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St. Patrick's Day

Tuesday, March 12, 2013

Many folk ask the question 'Why is the Shamrock the National Flower of Ireland ?' The reason is that St. Patrick used it to explain the Holy Trinity to the pagans. Saint Patrick is believed to have been born in the late fourth century, and is often confused with Palladius, a bishop who was sent by Pope Celestine in 431 to be the first bishop to the Irish believers in Christ.

Had it not been for a band of Irish marauders in the fifth century, March 17 might've been plain old Maewyn's Day — because Maewyn wouldn't have changed his name to Patrick, and he likely wouldn't have become a saint. In fact, it wouldn't have been a Day at all.
But as it happened, a certain 16-year-old Welsh lad was kidnapped by those Irish marauders, and during the six years young Maewyn spent in servitude as a shepherd in Ireland he experienced a religious awakening, then spent years studying in a monastery. He took on a new name, Patrick, and a new calling — converting his countrymen to Christianity.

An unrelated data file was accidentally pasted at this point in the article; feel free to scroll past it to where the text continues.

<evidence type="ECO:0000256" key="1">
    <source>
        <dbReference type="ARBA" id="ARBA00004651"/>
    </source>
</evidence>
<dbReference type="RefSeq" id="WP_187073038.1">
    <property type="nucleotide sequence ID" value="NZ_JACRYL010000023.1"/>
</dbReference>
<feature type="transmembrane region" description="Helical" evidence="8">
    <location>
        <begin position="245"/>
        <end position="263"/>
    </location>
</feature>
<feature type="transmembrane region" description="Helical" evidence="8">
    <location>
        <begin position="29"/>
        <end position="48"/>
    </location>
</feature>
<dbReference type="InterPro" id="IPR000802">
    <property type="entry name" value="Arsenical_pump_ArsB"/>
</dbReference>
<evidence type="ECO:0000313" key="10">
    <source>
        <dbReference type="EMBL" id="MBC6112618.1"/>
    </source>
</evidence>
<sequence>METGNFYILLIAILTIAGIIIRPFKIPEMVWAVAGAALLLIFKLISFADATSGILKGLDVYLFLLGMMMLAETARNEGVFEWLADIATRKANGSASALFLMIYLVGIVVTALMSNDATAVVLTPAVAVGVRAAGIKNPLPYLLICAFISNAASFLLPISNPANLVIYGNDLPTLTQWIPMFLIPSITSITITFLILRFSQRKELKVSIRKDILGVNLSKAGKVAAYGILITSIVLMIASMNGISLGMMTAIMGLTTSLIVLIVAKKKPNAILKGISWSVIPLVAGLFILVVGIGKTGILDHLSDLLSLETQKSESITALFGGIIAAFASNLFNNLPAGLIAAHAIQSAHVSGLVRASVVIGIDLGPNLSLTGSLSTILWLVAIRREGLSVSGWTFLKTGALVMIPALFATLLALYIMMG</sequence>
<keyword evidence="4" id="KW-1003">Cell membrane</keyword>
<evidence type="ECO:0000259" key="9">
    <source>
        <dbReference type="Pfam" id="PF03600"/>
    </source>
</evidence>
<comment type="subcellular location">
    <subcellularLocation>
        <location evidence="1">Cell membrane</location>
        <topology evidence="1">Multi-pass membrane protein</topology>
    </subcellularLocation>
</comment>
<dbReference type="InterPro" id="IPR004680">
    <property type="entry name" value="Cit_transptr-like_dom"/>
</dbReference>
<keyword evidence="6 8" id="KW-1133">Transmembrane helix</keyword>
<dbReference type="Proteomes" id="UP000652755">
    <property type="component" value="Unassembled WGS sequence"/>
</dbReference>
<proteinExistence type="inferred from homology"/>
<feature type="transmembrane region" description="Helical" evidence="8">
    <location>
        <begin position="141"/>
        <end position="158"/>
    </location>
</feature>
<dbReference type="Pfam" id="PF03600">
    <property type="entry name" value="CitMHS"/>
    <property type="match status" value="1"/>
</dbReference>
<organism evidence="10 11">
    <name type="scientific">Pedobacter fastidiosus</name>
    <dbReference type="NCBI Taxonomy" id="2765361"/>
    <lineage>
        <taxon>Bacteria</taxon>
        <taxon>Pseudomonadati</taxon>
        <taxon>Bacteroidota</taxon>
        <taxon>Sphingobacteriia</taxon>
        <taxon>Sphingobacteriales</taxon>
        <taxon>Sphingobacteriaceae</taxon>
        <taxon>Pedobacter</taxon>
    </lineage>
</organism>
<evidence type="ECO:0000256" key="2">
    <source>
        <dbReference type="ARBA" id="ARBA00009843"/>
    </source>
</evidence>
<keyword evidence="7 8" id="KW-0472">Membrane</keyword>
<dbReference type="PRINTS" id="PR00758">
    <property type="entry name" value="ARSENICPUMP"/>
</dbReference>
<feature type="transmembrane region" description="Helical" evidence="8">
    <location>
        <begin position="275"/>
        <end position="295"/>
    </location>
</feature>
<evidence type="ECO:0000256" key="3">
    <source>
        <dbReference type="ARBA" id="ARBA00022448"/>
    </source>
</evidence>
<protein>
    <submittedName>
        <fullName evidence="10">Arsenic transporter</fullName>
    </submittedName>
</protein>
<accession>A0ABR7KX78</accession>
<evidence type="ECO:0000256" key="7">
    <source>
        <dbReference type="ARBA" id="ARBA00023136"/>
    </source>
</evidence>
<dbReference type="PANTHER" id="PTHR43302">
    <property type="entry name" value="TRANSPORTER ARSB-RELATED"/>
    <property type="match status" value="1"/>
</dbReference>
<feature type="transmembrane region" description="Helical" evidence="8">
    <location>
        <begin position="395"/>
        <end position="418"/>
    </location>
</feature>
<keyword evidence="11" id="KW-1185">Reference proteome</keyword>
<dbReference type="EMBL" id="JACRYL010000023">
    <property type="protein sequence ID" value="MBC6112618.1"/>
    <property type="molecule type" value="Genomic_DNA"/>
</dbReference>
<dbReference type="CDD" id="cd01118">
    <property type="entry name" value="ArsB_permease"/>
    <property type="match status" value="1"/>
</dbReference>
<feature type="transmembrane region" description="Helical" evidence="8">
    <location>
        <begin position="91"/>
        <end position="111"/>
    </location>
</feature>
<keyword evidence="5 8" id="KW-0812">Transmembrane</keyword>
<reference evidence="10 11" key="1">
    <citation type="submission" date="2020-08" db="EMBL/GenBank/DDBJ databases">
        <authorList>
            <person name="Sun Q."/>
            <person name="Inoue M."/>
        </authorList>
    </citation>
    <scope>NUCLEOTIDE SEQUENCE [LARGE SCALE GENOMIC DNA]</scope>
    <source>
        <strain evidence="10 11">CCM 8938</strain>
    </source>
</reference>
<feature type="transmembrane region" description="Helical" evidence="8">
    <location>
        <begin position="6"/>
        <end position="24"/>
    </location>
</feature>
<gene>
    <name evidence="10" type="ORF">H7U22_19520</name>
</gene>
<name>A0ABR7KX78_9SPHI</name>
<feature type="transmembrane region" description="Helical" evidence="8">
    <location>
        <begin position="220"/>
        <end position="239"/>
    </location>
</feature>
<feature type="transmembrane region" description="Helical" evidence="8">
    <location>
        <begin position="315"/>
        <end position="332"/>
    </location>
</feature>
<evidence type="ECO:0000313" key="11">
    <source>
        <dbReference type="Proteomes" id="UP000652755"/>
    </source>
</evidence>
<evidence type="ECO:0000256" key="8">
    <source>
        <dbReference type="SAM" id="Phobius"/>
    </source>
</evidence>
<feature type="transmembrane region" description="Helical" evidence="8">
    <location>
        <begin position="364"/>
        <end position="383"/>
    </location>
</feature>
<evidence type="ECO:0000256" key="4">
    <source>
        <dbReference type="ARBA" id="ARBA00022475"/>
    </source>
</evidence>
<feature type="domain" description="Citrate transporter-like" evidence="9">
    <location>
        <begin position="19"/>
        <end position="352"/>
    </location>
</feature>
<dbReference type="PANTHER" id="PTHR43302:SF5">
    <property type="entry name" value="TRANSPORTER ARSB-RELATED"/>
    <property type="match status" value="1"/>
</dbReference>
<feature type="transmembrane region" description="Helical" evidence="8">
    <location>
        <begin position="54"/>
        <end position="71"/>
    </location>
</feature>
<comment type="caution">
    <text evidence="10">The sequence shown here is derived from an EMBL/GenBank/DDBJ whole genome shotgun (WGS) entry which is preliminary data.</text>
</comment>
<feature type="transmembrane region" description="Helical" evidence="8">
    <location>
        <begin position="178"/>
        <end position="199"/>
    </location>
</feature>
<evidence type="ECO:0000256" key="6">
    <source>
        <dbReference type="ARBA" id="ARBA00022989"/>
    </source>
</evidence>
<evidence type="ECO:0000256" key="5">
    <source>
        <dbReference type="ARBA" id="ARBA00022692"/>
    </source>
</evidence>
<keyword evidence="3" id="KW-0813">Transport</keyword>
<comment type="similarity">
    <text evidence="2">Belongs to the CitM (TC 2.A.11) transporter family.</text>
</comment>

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  • -COURT-
    I read somewhere that said he was boen in Roman Britian...never heard of that so I could be wrong.
    1831 days ago
    1831 days ago
  • FRAN0426
    Thanks for sharing the info, I learned something I didn' know today
    1831 days ago
    Courti, I may be wrong but I heard he was a Scot. Anyway... it's a beautiful story. I read this the other day and thought to share it on St. Patrick's Day, but now's as good a time as any:

    One leaf for fame,
    One leaf for wealth,
    One for a faithful lover,
    One for glorious health;
    All in this four-leafed clover.
    1831 days ago
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